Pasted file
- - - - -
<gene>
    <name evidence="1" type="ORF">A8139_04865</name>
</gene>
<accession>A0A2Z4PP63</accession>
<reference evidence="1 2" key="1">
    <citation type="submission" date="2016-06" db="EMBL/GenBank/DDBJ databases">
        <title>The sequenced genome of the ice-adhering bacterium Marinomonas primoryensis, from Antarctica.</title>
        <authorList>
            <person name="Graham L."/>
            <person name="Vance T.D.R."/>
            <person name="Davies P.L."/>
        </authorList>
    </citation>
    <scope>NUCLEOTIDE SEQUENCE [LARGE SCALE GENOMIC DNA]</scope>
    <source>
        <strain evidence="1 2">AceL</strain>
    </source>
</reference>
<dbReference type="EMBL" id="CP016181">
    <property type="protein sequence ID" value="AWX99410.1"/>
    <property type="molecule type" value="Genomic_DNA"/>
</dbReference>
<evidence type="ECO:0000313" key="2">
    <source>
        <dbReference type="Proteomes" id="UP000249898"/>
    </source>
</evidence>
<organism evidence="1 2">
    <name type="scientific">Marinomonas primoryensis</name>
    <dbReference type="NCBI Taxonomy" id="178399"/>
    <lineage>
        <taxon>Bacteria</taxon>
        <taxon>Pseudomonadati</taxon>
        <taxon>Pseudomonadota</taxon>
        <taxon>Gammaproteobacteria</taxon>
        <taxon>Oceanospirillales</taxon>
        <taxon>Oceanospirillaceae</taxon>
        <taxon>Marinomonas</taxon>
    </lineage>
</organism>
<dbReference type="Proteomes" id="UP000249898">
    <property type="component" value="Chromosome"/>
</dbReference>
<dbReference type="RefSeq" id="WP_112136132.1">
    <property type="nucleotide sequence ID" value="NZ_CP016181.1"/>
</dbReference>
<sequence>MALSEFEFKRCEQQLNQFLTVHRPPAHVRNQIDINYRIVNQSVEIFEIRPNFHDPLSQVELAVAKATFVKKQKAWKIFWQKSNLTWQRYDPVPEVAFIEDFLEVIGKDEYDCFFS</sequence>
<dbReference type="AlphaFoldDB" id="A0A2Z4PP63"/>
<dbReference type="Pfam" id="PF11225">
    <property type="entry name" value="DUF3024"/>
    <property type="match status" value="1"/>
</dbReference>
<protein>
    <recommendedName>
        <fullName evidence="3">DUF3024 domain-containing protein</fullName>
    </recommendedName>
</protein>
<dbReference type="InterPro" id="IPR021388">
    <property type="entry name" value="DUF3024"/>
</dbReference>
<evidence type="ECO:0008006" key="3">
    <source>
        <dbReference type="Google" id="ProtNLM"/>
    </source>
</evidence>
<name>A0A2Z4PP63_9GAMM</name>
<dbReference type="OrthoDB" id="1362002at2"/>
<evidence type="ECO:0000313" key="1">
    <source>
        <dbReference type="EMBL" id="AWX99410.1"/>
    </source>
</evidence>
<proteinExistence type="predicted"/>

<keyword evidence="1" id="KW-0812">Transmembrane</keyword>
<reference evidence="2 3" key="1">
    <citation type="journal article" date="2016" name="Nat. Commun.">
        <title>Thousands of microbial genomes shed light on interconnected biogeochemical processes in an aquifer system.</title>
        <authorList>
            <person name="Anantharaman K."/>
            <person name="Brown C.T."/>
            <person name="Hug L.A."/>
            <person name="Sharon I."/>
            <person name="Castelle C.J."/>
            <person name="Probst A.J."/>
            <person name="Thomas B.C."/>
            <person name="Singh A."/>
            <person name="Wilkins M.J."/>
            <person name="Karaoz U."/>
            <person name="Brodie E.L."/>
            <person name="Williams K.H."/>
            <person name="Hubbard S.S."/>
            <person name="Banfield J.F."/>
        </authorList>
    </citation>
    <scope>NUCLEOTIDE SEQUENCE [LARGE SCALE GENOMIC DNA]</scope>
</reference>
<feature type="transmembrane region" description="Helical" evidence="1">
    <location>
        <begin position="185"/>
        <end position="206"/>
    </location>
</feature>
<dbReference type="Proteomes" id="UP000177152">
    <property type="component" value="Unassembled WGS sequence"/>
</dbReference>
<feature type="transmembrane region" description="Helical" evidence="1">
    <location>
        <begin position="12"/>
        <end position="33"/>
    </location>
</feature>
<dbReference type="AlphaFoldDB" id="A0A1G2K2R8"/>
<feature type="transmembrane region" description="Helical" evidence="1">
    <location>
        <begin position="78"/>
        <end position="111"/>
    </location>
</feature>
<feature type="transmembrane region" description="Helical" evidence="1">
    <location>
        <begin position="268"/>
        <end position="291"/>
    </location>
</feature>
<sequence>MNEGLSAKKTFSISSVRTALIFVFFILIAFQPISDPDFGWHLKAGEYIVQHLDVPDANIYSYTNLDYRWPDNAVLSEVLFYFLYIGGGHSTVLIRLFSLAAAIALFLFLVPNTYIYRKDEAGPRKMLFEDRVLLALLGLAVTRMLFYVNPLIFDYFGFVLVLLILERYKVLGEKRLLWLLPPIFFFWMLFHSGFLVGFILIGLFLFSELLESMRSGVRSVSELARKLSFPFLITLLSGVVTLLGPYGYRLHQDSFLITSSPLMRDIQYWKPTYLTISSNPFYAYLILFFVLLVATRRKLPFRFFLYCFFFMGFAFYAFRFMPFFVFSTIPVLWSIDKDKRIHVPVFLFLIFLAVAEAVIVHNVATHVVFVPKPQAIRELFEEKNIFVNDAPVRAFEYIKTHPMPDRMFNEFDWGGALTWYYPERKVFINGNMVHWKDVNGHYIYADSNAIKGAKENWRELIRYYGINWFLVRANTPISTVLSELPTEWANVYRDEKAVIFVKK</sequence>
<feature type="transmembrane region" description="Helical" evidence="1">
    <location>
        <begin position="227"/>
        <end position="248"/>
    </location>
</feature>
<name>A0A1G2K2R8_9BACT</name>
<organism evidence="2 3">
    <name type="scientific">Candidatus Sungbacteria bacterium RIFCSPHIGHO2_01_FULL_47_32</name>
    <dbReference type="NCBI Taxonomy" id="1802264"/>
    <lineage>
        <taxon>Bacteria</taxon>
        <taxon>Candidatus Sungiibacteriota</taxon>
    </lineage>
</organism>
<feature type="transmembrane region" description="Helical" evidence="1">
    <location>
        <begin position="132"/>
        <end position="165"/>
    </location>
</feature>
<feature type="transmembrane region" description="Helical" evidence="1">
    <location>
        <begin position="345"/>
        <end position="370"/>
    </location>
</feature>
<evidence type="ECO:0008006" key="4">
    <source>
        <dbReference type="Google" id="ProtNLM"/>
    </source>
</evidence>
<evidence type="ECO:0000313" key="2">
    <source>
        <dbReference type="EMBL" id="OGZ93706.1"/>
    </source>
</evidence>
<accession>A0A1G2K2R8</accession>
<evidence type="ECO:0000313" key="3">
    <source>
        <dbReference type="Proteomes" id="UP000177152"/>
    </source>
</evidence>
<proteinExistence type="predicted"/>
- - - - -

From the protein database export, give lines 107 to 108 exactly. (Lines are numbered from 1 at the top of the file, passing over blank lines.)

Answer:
    <location>
        <begin position="12"/>